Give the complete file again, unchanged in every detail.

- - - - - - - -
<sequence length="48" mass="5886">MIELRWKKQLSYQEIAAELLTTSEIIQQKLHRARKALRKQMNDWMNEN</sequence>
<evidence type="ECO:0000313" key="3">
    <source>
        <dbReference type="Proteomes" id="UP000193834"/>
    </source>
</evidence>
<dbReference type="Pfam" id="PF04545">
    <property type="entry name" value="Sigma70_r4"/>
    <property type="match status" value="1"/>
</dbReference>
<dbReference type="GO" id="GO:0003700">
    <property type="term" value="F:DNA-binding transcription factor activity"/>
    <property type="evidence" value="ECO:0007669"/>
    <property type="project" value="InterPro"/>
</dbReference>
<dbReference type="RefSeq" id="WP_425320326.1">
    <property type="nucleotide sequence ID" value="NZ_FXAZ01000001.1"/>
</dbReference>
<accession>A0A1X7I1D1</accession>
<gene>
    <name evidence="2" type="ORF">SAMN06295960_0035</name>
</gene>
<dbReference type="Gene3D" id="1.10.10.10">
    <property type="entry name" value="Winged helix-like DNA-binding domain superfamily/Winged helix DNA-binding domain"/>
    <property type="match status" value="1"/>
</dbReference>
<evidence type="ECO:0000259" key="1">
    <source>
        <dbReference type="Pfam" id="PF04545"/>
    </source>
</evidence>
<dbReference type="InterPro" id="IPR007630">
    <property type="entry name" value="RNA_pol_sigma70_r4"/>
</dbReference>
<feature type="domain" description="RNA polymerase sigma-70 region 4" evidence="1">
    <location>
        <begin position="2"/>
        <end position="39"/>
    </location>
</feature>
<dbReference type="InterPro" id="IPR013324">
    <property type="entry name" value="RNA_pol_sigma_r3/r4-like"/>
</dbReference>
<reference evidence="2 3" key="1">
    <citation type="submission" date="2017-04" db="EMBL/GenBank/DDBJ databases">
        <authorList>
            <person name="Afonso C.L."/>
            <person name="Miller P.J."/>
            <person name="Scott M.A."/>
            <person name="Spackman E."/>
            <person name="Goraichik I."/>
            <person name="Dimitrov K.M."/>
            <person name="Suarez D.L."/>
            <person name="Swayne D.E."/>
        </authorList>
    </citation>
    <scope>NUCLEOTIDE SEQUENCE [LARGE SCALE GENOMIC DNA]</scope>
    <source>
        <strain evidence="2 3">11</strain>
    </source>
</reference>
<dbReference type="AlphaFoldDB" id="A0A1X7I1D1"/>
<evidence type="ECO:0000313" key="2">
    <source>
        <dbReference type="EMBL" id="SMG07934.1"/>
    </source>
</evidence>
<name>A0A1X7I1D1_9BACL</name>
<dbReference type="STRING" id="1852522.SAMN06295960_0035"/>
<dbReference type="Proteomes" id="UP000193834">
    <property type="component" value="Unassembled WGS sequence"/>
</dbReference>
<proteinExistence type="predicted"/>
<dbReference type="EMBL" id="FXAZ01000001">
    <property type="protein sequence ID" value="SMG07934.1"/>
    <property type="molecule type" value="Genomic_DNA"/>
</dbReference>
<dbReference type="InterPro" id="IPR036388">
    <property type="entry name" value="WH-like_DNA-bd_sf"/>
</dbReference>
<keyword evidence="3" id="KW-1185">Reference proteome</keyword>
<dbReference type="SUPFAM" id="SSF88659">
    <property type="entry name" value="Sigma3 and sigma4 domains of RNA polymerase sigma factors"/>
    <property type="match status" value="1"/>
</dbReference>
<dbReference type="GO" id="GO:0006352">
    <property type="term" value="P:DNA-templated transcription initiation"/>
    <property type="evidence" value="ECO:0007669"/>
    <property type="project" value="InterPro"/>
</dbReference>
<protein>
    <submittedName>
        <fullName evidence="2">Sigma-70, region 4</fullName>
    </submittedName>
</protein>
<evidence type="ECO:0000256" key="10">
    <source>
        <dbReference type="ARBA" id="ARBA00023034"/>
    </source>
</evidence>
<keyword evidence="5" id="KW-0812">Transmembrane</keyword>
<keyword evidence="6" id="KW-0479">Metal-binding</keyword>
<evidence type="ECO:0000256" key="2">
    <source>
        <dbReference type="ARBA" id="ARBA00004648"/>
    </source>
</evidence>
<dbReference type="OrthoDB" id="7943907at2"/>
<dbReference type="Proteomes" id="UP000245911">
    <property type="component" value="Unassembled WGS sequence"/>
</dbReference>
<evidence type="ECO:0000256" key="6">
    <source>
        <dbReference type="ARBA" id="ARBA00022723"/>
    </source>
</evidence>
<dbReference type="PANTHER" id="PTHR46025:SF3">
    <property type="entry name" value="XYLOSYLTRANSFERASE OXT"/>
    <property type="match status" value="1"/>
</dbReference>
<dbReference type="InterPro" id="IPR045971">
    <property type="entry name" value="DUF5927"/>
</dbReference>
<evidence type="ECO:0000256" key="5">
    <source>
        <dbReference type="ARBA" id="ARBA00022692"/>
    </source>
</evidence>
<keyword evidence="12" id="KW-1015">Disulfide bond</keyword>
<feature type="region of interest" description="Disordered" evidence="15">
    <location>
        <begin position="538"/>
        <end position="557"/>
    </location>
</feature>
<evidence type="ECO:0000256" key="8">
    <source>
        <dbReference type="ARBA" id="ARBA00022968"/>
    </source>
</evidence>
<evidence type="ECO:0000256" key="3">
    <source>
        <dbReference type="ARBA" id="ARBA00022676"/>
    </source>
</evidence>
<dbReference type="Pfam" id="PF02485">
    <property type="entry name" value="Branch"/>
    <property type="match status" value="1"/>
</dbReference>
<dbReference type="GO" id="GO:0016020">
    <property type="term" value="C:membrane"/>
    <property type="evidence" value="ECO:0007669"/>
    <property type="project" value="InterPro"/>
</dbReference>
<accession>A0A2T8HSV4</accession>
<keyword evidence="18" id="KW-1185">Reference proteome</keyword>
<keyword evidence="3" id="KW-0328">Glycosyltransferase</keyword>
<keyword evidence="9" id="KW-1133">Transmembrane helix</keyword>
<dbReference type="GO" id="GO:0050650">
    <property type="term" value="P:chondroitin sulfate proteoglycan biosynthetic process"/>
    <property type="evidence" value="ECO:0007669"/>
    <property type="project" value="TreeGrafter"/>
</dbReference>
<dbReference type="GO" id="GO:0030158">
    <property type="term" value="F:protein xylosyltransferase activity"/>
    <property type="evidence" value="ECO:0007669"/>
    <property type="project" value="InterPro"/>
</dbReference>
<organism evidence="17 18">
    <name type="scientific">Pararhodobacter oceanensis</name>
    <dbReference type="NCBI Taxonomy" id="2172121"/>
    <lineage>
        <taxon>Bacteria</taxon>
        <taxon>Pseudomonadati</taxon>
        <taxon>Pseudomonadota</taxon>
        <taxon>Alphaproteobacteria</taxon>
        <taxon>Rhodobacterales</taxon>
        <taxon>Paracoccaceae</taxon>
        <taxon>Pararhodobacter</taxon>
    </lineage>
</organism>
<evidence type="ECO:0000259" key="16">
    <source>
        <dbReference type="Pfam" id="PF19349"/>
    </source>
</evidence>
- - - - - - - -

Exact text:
<sequence length="48" mass="5886">MIELRWKKQLSYQEIAAELLTTSEIIQQKLHRARKALRKQMNDWMNEN</sequence>
<evidence type="ECO:0000313" key="3">
    <source>
        <dbReference type="Proteomes" id="UP000193834"/>
    </source>
</evidence>
<dbReference type="Pfam" id="PF04545">
    <property type="entry name" value="Sigma70_r4"/>
    <property type="match status" value="1"/>
</dbReference>
<dbReference type="GO" id="GO:0003700">
    <property type="term" value="F:DNA-binding transcription factor activity"/>
    <property type="evidence" value="ECO:0007669"/>
    <property type="project" value="InterPro"/>
</dbReference>
<dbReference type="RefSeq" id="WP_425320326.1">
    <property type="nucleotide sequence ID" value="NZ_FXAZ01000001.1"/>
</dbReference>
<accession>A0A1X7I1D1</accession>
<gene>
    <name evidence="2" type="ORF">SAMN06295960_0035</name>
</gene>
<dbReference type="Gene3D" id="1.10.10.10">
    <property type="entry name" value="Winged helix-like DNA-binding domain superfamily/Winged helix DNA-binding domain"/>
    <property type="match status" value="1"/>
</dbReference>
<evidence type="ECO:0000259" key="1">
    <source>
        <dbReference type="Pfam" id="PF04545"/>
    </source>
</evidence>
<dbReference type="InterPro" id="IPR007630">
    <property type="entry name" value="RNA_pol_sigma70_r4"/>
</dbReference>
<feature type="domain" description="RNA polymerase sigma-70 region 4" evidence="1">
    <location>
        <begin position="2"/>
        <end position="39"/>
    </location>
</feature>
<dbReference type="InterPro" id="IPR013324">
    <property type="entry name" value="RNA_pol_sigma_r3/r4-like"/>
</dbReference>
<reference evidence="2 3" key="1">
    <citation type="submission" date="2017-04" db="EMBL/GenBank/DDBJ databases">
        <authorList>
            <person name="Afonso C.L."/>
            <person name="Miller P.J."/>
            <person name="Scott M.A."/>
            <person name="Spackman E."/>
            <person name="Goraichik I."/>
            <person name="Dimitrov K.M."/>
            <person name="Suarez D.L."/>
            <person name="Swayne D.E."/>
        </authorList>
    </citation>
    <scope>NUCLEOTIDE SEQUENCE [LARGE SCALE GENOMIC DNA]</scope>
    <source>
        <strain evidence="2 3">11</strain>
    </source>
</reference>
<dbReference type="AlphaFoldDB" id="A0A1X7I1D1"/>
<evidence type="ECO:0000313" key="2">
    <source>
        <dbReference type="EMBL" id="SMG07934.1"/>
    </source>
</evidence>
<name>A0A1X7I1D1_9BACL</name>
<dbReference type="STRING" id="1852522.SAMN06295960_0035"/>
<dbReference type="Proteomes" id="UP000193834">
    <property type="component" value="Unassembled WGS sequence"/>
</dbReference>
<proteinExistence type="predicted"/>
<dbReference type="EMBL" id="FXAZ01000001">
    <property type="protein sequence ID" value="SMG07934.1"/>
    <property type="molecule type" value="Genomic_DNA"/>
</dbReference>
<dbReference type="InterPro" id="IPR036388">
    <property type="entry name" value="WH-like_DNA-bd_sf"/>
</dbReference>
<keyword evidence="3" id="KW-1185">Reference proteome</keyword>
<dbReference type="SUPFAM" id="SSF88659">
    <property type="entry name" value="Sigma3 and sigma4 domains of RNA polymerase sigma factors"/>
    <property type="match status" value="1"/>
</dbReference>
<dbReference type="GO" id="GO:0006352">
    <property type="term" value="P:DNA-templated transcription initiation"/>
    <property type="evidence" value="ECO:0007669"/>
    <property type="project" value="InterPro"/>
</dbReference>
<protein>
    <submittedName>
        <fullName evidence="2">Sigma-70, region 4</fullName>
    </submittedName>
</protein>
<evidence type="ECO:0000256" key="10">
    <source>
        <dbReference type="ARBA" id="ARBA00023034"/>
    </source>
</evidence>
<keyword evidence="5" id="KW-0812">Transmembrane</keyword>
<keyword evidence="6" id="KW-0479">Metal-binding</keyword>
<evidence type="ECO:0000256" key="2">
    <source>
        <dbReference type="ARBA" id="ARBA00004648"/>
    </source>
</evidence>
<dbReference type="OrthoDB" id="7943907at2"/>
<dbReference type="Proteomes" id="UP000245911">
    <property type="component" value="Unassembled WGS sequence"/>
</dbReference>
<evidence type="ECO:0000256" key="6">
    <source>
        <dbReference type="ARBA" id="ARBA00022723"/>
    </source>
</evidence>
<dbReference type="PANTHER" id="PTHR46025:SF3">
    <property type="entry name" value="XYLOSYLTRANSFERASE OXT"/>
    <property type="match status" value="1"/>
</dbReference>
<dbReference type="InterPro" id="IPR045971">
    <property type="entry name" value="DUF5927"/>
</dbReference>
<evidence type="ECO:0000256" key="5">
    <source>
        <dbReference type="ARBA" id="ARBA00022692"/>
    </source>
</evidence>
<keyword evidence="12" id="KW-1015">Disulfide bond</keyword>
<feature type="region of interest" description="Disordered" evidence="15">
    <location>
        <begin position="538"/>
        <end position="557"/>
    </location>
</feature>
<evidence type="ECO:0000256" key="8">
    <source>
        <dbReference type="ARBA" id="ARBA00022968"/>
    </source>
</evidence>
<evidence type="ECO:0000256" key="3">
    <source>
        <dbReference type="ARBA" id="ARBA00022676"/>
    </source>
</evidence>
<dbReference type="Pfam" id="PF02485">
    <property type="entry name" value="Branch"/>
    <property type="match status" value="1"/>
</dbReference>
<dbReference type="GO" id="GO:0016020">
    <property type="term" value="C:membrane"/>
    <property type="evidence" value="ECO:0007669"/>
    <property type="project" value="InterPro"/>
</dbReference>
<accession>A0A2T8HSV4</accession>
<keyword evidence="18" id="KW-1185">Reference proteome</keyword>
<keyword evidence="3" id="KW-0328">Glycosyltransferase</keyword>
<keyword evidence="9" id="KW-1133">Transmembrane helix</keyword>
<dbReference type="GO" id="GO:0050650">
    <property type="term" value="P:chondroitin sulfate proteoglycan biosynthetic process"/>
    <property type="evidence" value="ECO:0007669"/>
    <property type="project" value="TreeGrafter"/>
</dbReference>
<dbReference type="GO" id="GO:0030158">
    <property type="term" value="F:protein xylosyltransferase activity"/>
    <property type="evidence" value="ECO:0007669"/>
    <property type="project" value="InterPro"/>
</dbReference>
<organism evidence="17 18">
    <name type="scientific">Pararhodobacter oceanensis</name>
    <dbReference type="NCBI Taxonomy" id="2172121"/>
    <lineage>
        <taxon>Bacteria</taxon>
        <taxon>Pseudomonadati</taxon>
        <taxon>Pseudomonadota</taxon>
        <taxon>Alphaproteobacteria</taxon>
        <taxon>Rhodobacterales</taxon>
        <taxon>Paracoccaceae</taxon>
        <taxon>Pararhodobacter</taxon>
    </lineage>
</organism>
<evidence type="ECO:0000259" key="16">
    <source>
        <dbReference type="Pfam" id="PF19349"/>
    </source>
</evidence>